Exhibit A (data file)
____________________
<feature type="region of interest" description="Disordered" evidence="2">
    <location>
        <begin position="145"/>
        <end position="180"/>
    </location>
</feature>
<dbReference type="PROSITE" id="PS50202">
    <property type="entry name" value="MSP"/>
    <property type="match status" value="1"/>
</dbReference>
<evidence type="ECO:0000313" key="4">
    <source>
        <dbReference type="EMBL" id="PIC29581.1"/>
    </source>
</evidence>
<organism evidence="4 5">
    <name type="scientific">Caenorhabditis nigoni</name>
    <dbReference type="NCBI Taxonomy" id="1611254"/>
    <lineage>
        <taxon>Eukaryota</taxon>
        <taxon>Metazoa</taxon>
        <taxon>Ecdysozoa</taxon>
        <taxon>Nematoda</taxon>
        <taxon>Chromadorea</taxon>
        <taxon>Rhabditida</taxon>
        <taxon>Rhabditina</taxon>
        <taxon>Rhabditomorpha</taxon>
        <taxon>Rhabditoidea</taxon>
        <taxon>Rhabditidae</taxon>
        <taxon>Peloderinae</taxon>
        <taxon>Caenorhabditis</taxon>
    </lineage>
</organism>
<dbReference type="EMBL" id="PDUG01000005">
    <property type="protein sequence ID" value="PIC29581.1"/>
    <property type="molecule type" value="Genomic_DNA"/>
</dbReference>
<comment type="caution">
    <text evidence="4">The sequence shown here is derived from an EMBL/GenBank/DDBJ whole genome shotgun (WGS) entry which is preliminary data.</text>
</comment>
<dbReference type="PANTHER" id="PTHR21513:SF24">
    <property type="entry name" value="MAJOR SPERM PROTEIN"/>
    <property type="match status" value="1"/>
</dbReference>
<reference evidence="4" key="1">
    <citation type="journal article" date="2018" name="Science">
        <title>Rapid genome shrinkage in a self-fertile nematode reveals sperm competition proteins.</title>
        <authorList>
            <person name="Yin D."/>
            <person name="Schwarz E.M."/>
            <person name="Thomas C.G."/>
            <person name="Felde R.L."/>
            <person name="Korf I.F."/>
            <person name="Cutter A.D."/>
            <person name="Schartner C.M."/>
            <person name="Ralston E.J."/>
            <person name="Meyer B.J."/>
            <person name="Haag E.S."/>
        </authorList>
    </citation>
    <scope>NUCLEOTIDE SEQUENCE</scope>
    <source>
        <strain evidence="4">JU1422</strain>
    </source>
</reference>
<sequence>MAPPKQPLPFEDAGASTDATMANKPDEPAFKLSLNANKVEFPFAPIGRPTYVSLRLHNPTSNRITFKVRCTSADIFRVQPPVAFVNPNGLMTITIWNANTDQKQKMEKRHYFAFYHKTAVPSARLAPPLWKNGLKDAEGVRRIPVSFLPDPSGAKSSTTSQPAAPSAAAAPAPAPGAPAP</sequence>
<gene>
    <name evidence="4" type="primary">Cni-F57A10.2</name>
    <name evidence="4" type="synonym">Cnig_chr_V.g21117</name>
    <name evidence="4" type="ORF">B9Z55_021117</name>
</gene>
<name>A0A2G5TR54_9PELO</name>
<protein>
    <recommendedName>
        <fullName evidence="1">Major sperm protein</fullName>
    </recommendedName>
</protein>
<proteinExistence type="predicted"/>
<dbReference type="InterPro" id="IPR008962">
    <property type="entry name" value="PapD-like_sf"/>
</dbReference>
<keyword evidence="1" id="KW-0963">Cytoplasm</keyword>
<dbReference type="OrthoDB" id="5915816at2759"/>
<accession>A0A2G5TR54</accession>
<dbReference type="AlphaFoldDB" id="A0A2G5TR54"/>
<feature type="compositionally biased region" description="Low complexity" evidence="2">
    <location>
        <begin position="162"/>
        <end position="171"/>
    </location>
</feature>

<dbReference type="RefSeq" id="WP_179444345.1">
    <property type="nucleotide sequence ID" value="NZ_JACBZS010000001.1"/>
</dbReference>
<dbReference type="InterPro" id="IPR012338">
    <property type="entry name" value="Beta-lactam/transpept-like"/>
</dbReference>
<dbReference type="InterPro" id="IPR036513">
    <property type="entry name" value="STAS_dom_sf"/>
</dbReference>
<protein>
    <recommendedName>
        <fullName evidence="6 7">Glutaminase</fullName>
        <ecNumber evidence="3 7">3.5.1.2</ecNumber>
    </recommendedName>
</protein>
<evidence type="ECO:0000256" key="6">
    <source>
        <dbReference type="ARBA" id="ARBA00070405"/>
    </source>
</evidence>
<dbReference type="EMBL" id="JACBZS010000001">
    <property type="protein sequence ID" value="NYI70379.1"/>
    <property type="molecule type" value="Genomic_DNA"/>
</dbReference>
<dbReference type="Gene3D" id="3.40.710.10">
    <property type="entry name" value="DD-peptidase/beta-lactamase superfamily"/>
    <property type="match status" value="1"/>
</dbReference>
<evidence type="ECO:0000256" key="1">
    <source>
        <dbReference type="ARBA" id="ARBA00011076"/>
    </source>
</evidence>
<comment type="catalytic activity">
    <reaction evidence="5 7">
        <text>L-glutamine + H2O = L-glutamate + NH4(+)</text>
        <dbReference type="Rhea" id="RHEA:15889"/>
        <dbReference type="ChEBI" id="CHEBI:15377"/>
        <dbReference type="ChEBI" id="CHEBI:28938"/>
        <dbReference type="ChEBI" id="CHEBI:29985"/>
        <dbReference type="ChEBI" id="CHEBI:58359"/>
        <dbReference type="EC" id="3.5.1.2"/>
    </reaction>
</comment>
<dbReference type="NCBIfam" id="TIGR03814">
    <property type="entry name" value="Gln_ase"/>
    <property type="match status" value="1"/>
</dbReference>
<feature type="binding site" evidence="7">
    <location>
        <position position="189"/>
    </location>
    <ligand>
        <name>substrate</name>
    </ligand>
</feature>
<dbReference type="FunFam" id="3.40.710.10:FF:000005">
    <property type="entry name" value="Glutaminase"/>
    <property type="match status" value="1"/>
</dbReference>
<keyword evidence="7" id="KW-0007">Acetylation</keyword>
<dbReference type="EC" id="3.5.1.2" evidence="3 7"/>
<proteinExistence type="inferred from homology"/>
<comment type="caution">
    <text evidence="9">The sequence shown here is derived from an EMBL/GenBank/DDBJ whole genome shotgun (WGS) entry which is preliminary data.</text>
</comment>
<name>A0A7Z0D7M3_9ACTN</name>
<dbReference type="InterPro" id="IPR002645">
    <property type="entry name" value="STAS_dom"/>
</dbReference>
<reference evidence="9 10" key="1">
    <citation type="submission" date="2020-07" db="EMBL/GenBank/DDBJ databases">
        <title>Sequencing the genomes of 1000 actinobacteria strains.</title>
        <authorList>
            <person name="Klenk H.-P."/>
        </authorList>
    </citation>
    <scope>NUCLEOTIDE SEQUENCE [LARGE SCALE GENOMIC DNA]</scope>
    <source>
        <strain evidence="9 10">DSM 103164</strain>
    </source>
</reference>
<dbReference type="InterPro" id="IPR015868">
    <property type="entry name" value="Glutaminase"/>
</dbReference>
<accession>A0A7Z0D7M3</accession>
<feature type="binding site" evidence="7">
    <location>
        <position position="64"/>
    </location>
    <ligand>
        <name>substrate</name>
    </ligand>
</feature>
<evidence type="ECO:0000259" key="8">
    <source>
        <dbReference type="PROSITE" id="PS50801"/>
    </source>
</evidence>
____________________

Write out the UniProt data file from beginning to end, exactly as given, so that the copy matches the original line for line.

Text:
<feature type="region of interest" description="Disordered" evidence="2">
    <location>
        <begin position="145"/>
        <end position="180"/>
    </location>
</feature>
<dbReference type="PROSITE" id="PS50202">
    <property type="entry name" value="MSP"/>
    <property type="match status" value="1"/>
</dbReference>
<evidence type="ECO:0000313" key="4">
    <source>
        <dbReference type="EMBL" id="PIC29581.1"/>
    </source>
</evidence>
<organism evidence="4 5">
    <name type="scientific">Caenorhabditis nigoni</name>
    <dbReference type="NCBI Taxonomy" id="1611254"/>
    <lineage>
        <taxon>Eukaryota</taxon>
        <taxon>Metazoa</taxon>
        <taxon>Ecdysozoa</taxon>
        <taxon>Nematoda</taxon>
        <taxon>Chromadorea</taxon>
        <taxon>Rhabditida</taxon>
        <taxon>Rhabditina</taxon>
        <taxon>Rhabditomorpha</taxon>
        <taxon>Rhabditoidea</taxon>
        <taxon>Rhabditidae</taxon>
        <taxon>Peloderinae</taxon>
        <taxon>Caenorhabditis</taxon>
    </lineage>
</organism>
<dbReference type="EMBL" id="PDUG01000005">
    <property type="protein sequence ID" value="PIC29581.1"/>
    <property type="molecule type" value="Genomic_DNA"/>
</dbReference>
<comment type="caution">
    <text evidence="4">The sequence shown here is derived from an EMBL/GenBank/DDBJ whole genome shotgun (WGS) entry which is preliminary data.</text>
</comment>
<dbReference type="PANTHER" id="PTHR21513:SF24">
    <property type="entry name" value="MAJOR SPERM PROTEIN"/>
    <property type="match status" value="1"/>
</dbReference>
<reference evidence="4" key="1">
    <citation type="journal article" date="2018" name="Science">
        <title>Rapid genome shrinkage in a self-fertile nematode reveals sperm competition proteins.</title>
        <authorList>
            <person name="Yin D."/>
            <person name="Schwarz E.M."/>
            <person name="Thomas C.G."/>
            <person name="Felde R.L."/>
            <person name="Korf I.F."/>
            <person name="Cutter A.D."/>
            <person name="Schartner C.M."/>
            <person name="Ralston E.J."/>
            <person name="Meyer B.J."/>
            <person name="Haag E.S."/>
        </authorList>
    </citation>
    <scope>NUCLEOTIDE SEQUENCE</scope>
    <source>
        <strain evidence="4">JU1422</strain>
    </source>
</reference>
<sequence>MAPPKQPLPFEDAGASTDATMANKPDEPAFKLSLNANKVEFPFAPIGRPTYVSLRLHNPTSNRITFKVRCTSADIFRVQPPVAFVNPNGLMTITIWNANTDQKQKMEKRHYFAFYHKTAVPSARLAPPLWKNGLKDAEGVRRIPVSFLPDPSGAKSSTTSQPAAPSAAAAPAPAPGAPAP</sequence>
<gene>
    <name evidence="4" type="primary">Cni-F57A10.2</name>
    <name evidence="4" type="synonym">Cnig_chr_V.g21117</name>
    <name evidence="4" type="ORF">B9Z55_021117</name>
</gene>
<name>A0A2G5TR54_9PELO</name>
<protein>
    <recommendedName>
        <fullName evidence="1">Major sperm protein</fullName>
    </recommendedName>
</protein>
<proteinExistence type="predicted"/>
<dbReference type="InterPro" id="IPR008962">
    <property type="entry name" value="PapD-like_sf"/>
</dbReference>
<keyword evidence="1" id="KW-0963">Cytoplasm</keyword>
<dbReference type="OrthoDB" id="5915816at2759"/>
<accession>A0A2G5TR54</accession>
<dbReference type="AlphaFoldDB" id="A0A2G5TR54"/>
<feature type="compositionally biased region" description="Low complexity" evidence="2">
    <location>
        <begin position="162"/>
        <end position="171"/>
    </location>
</feature>

<dbReference type="RefSeq" id="WP_179444345.1">
    <property type="nucleotide sequence ID" value="NZ_JACBZS010000001.1"/>
</dbReference>
<dbReference type="InterPro" id="IPR012338">
    <property type="entry name" value="Beta-lactam/transpept-like"/>
</dbReference>
<dbReference type="InterPro" id="IPR036513">
    <property type="entry name" value="STAS_dom_sf"/>
</dbReference>
<protein>
    <recommendedName>
        <fullName evidence="6 7">Glutaminase</fullName>
        <ecNumber evidence="3 7">3.5.1.2</ecNumber>
    </recommendedName>
</protein>
<evidence type="ECO:0000256" key="6">
    <source>
        <dbReference type="ARBA" id="ARBA00070405"/>
    </source>
</evidence>
<dbReference type="EMBL" id="JACBZS010000001">
    <property type="protein sequence ID" value="NYI70379.1"/>
    <property type="molecule type" value="Genomic_DNA"/>
</dbReference>
<dbReference type="Gene3D" id="3.40.710.10">
    <property type="entry name" value="DD-peptidase/beta-lactamase superfamily"/>
    <property type="match status" value="1"/>
</dbReference>
<evidence type="ECO:0000256" key="1">
    <source>
        <dbReference type="ARBA" id="ARBA00011076"/>
    </source>
</evidence>
<comment type="catalytic activity">
    <reaction evidence="5 7">
        <text>L-glutamine + H2O = L-glutamate + NH4(+)</text>
        <dbReference type="Rhea" id="RHEA:15889"/>
        <dbReference type="ChEBI" id="CHEBI:15377"/>
        <dbReference type="ChEBI" id="CHEBI:28938"/>
        <dbReference type="ChEBI" id="CHEBI:29985"/>
        <dbReference type="ChEBI" id="CHEBI:58359"/>
        <dbReference type="EC" id="3.5.1.2"/>
    </reaction>
</comment>
<dbReference type="NCBIfam" id="TIGR03814">
    <property type="entry name" value="Gln_ase"/>
    <property type="match status" value="1"/>
</dbReference>
<feature type="binding site" evidence="7">
    <location>
        <position position="189"/>
    </location>
    <ligand>
        <name>substrate</name>
    </ligand>
</feature>
<dbReference type="FunFam" id="3.40.710.10:FF:000005">
    <property type="entry name" value="Glutaminase"/>
    <property type="match status" value="1"/>
</dbReference>
<keyword evidence="7" id="KW-0007">Acetylation</keyword>
<dbReference type="EC" id="3.5.1.2" evidence="3 7"/>
<proteinExistence type="inferred from homology"/>
<comment type="caution">
    <text evidence="9">The sequence shown here is derived from an EMBL/GenBank/DDBJ whole genome shotgun (WGS) entry which is preliminary data.</text>
</comment>
<name>A0A7Z0D7M3_9ACTN</name>
<dbReference type="InterPro" id="IPR002645">
    <property type="entry name" value="STAS_dom"/>
</dbReference>
<reference evidence="9 10" key="1">
    <citation type="submission" date="2020-07" db="EMBL/GenBank/DDBJ databases">
        <title>Sequencing the genomes of 1000 actinobacteria strains.</title>
        <authorList>
            <person name="Klenk H.-P."/>
        </authorList>
    </citation>
    <scope>NUCLEOTIDE SEQUENCE [LARGE SCALE GENOMIC DNA]</scope>
    <source>
        <strain evidence="9 10">DSM 103164</strain>
    </source>
</reference>
<dbReference type="InterPro" id="IPR015868">
    <property type="entry name" value="Glutaminase"/>
</dbReference>
<accession>A0A7Z0D7M3</accession>
<feature type="binding site" evidence="7">
    <location>
        <position position="64"/>
    </location>
    <ligand>
        <name>substrate</name>
    </ligand>
</feature>
<evidence type="ECO:0000259" key="8">
    <source>
        <dbReference type="PROSITE" id="PS50801"/>
    </source>
</evidence>